Intelligence Agent: Advise on or administer collection, analysis, evaluation, interpretation, and dissemination of information of a political, economic, social, cultural, physical, geographic, scientific, or military nature.

Combat Officer or Specialist: Develop plans, policies, and procedures for battle management.

Cryptologist (Search for Mathematician): Utilize knowledge of math to create, improve, and break encryptions.

Security Administrator: Identify and protect information, personnel, property, facilities, operations, or material from unauthorized disclosure, misuse, theft, assault, vandalism, espionage, sabotage, or loss
Regulation
Bank Examiner: Ensure compliance with laws governing financial institutions and transactions. They review balance sheets, evaluate the risk level of loans, and assess bank management.

Health Inspector: Analyze many types of work environments and work procedures. Specialists inspect workplaces for adherence to regulations on safety, health, and the environment.

U.S. Customs and Border Protection: Supervise, lead, or perform aviation law enforcement operations to detect, interdict, apprehend, and prevent terrorists and other persons, weapons, and contraband from illegally entering or attacking the United States.
Governance
Legislative Correspondent: Researches and writes legislative correspondence; conducts legislative research; assists Legislative Assistants as needed.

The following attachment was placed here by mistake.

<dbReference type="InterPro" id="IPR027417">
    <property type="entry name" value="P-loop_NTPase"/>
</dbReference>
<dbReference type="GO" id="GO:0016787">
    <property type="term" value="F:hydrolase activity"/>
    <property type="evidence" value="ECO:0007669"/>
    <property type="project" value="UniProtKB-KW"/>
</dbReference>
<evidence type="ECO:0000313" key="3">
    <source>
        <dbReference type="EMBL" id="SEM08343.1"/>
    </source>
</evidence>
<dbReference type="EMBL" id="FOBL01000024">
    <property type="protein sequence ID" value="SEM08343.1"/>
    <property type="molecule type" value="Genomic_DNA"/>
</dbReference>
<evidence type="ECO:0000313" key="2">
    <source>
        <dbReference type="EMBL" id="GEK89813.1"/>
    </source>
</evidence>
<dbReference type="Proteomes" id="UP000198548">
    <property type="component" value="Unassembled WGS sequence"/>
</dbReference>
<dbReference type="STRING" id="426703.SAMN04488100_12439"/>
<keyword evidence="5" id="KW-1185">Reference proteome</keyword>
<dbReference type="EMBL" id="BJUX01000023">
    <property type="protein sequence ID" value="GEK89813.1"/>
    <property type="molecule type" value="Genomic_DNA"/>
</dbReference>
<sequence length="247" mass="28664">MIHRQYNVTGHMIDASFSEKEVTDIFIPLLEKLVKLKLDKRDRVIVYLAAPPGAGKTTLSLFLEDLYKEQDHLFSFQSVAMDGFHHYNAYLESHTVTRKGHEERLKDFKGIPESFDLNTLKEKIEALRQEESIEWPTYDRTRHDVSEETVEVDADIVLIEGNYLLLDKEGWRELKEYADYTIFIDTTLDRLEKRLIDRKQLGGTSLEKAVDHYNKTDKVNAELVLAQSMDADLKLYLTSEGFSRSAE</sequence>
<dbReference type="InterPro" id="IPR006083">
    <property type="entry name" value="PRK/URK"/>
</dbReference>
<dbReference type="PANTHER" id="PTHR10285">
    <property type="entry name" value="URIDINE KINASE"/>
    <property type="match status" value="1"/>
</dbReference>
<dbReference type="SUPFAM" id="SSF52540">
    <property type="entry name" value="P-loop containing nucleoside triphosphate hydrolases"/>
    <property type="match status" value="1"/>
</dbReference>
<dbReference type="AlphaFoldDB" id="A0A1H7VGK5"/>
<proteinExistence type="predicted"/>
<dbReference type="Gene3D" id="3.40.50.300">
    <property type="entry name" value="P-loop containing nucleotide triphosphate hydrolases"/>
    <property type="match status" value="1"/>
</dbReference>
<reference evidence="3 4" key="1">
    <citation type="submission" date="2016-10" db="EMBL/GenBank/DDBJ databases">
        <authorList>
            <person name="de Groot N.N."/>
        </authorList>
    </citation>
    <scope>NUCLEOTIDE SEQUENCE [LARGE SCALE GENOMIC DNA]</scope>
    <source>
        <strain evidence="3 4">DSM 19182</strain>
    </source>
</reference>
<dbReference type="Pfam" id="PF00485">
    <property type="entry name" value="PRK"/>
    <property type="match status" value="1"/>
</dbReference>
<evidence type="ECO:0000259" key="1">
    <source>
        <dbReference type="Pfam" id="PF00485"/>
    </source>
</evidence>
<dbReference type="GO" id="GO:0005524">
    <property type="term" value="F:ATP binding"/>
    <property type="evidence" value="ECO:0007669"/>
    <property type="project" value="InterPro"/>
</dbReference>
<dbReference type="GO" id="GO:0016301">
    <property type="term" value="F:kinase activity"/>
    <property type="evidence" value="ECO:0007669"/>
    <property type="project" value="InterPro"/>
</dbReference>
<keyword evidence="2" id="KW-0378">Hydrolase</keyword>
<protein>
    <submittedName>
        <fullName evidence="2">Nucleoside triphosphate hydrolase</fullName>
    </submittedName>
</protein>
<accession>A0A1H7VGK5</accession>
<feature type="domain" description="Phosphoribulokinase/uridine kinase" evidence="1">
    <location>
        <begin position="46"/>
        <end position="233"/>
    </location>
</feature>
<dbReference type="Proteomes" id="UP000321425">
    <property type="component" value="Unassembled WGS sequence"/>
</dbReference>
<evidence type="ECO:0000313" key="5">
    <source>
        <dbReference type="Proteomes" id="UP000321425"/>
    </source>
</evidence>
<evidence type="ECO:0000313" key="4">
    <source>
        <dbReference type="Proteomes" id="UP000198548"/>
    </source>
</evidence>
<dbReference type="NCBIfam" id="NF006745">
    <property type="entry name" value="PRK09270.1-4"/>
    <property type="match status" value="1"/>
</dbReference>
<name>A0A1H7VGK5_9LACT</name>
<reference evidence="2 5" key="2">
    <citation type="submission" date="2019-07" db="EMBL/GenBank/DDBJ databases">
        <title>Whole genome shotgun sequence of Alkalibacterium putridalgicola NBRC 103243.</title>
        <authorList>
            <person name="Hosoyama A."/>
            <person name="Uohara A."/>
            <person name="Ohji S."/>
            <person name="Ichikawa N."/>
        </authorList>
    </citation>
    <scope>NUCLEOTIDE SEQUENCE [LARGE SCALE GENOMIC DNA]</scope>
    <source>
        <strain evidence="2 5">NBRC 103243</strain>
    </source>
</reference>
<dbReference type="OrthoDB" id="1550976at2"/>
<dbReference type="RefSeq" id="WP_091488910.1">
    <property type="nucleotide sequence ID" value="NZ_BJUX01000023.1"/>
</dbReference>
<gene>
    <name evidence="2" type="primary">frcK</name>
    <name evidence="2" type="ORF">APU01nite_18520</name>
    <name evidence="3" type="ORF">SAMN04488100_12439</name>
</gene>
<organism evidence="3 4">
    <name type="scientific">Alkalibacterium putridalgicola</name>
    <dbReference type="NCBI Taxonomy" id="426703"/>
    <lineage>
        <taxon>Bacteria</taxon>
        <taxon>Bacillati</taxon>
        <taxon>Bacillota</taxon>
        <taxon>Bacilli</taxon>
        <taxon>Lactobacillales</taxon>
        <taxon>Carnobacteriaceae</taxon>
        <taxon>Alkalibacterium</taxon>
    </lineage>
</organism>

Press Secretary: Manages all communications with the media; speaks with reporters; prepares Member for interviews; drafts press releases, newspaper columns, and speeches.

Executive Assistant/Scheduler: Manages Member’s schedule; reviews and researches invitations; handles Member’s personal files, correspondence, and travel arrangements.

Policy Analyst or Researcher: Work to influence political and social decisions. Although their tasks vary, most policy analysts work in one or more of four areas: collecting information, analyzing potential policies and making recommendations, evaluating the outcomes of existing policies, and sharing information with the public and government officials.
Planning
Urban and Regional Planner: Assist in the development and redevelopment of a city, metropolitan area, or region

Census Clerk: Collect quality data about the nation's people and economy
Foreign Service
Foreign Service Specialist: See to the security, safety, and protection of people, technology and structures. The State Department requires specific skills in the financial, technical, and support services areas.

Ambassador: Manage the operations of the U.S. embassies in other countries.

Foreign Service Officer: Screen visa applicants and issue visas; observe elections in host countries; analyze and report on issues such as HIV/ AIDS, rights, fair trade, and technology. Foreign Service Officers work in one of five different career tracks: Consular, Economic, Management, Political and Public Diplomacy.

Resume Samples

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Matt Myers

Matt Myers, Government Industry Advisor